There are stories known to everyone, yet it’s possible to tell them afresh. These are a bit like remixes (which I don’t particularly like because of the obvious bastardization they involve) and a lot more like cover versions, which usually involve reinterpretation. When I was younger I used to enjoy listening to Bill Withers every now and then. One of the two songs he is known for is Ain’t no sunshine when she’s gone, popularized in its original form in the vacuous but enjoyable Notting Hill and in remixed rap form in some Steven Seagal B-movie. I recently listened to Umphrey’s McGee and John Oates (from Hall and Oates) covering this song and couldn’t help but think (with due apologies to Withers) that it was so much better than the original.
Which brings us to the fate of the famed DC reboot. It’s been a few weeks now, so how has the attempt to do cover versions of comic book heroes everyone knows gone?
Like with all hugely ambitious exercises, the reboot (or The New 52 as DC calls its effort) seems to have worked in parts. And it doesn’t seem to have worked in others.
Makeover: The new avatars of DC heroes.
Unfortunately, my day job has prevented me from following all 52 threads (DC may not even have finished releasing Issue 1 of all) but I have been following a few that I usually read on the same day the comics are released, thanks to the comiXology app.
The first admission I have to make is that The New 52 has rekindled my interest in Superman, just as I am sure it has in several other readers. Now, this is no small achievement. Superman’s story is, arguably, among the best known in comics and retelling it is no easy task. Fortunately, the retelling this time is done by one of the finest writers in the comics universe, Grant Morrison. Rather than tweak the story, he has (from what I can make out from the first two issues) decided to tell it afresh, starting somewhere in the middle rather than the beginning or the end. And, at least so far, the new Superman has avoided characterizing uber-villain Lex Luthor as a caricature of deranged bad men through the ages.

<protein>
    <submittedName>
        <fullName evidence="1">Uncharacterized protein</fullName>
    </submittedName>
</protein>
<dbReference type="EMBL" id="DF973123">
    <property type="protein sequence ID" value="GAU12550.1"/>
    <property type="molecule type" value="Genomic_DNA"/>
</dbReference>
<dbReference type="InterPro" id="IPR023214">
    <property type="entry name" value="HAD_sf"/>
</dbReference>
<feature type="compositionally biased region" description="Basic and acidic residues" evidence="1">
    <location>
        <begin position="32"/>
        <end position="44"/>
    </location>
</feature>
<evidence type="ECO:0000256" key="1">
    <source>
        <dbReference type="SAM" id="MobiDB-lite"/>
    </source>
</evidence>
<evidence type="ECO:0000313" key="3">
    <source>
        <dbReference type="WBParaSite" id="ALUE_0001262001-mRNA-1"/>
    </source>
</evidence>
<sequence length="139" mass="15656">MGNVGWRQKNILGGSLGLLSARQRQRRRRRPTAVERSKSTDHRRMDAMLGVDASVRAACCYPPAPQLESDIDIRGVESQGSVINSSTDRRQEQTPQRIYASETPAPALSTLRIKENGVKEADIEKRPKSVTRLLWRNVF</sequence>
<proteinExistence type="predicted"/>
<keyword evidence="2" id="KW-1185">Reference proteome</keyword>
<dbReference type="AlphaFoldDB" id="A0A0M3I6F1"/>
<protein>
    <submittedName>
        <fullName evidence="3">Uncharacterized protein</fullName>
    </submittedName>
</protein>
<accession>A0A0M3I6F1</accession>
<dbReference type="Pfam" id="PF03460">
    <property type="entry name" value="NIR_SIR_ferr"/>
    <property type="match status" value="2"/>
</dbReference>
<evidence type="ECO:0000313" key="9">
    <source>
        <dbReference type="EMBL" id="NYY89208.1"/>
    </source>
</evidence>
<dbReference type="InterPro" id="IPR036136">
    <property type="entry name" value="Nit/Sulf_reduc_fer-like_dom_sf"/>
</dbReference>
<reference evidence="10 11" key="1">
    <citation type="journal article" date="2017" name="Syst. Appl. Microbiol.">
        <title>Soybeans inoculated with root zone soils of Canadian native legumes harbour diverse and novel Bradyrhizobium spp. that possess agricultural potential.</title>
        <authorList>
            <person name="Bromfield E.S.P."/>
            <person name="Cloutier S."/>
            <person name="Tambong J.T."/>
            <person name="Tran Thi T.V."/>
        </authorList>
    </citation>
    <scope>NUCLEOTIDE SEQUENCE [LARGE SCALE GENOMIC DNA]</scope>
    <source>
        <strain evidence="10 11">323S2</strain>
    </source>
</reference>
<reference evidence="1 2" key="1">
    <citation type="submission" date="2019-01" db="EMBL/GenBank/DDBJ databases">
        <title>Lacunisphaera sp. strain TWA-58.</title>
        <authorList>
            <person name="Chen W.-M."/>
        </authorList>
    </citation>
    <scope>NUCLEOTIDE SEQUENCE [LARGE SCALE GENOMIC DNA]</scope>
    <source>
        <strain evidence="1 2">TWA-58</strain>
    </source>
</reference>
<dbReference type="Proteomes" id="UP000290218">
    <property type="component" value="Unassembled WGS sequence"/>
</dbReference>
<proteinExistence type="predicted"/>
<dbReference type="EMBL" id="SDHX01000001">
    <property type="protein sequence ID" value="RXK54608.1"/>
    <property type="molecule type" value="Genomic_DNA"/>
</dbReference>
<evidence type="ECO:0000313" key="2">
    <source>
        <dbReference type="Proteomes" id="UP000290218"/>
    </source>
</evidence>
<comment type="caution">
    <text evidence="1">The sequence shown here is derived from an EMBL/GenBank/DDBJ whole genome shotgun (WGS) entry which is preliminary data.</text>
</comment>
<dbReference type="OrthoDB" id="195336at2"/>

The writing is equally good in the new Batman, Detective Comics and Swamp Thing. Scott Snyder authors both Batman and Swamp Thing and while his take on Batman is not as unique or striking as Jeph Loeb’s, Frank Miller’s, Brian Azzarello’s and Paul Pope’s, it is still a competent depiction of the caped crusader. His Swamp Thing is a different story altogether. Maybe because there have been fewer retellings of this tale, Snyder has been able to create an entirely new story that somehow manages to evoke the spirit of Alan Moore’s Swamp Thing.
I have been following a few more threads, including Animal Man and Justice League of America, but thus far, there’s nothing unique or even vaguely gripping about these. Still, thanks to the app and the writing of Morrison and Snyder, there is something to look forward to every few weeks. And who knows, maybe the other threads will start looking up as well.
R. Sukumar is editor, Mint. Write to him at email@example.com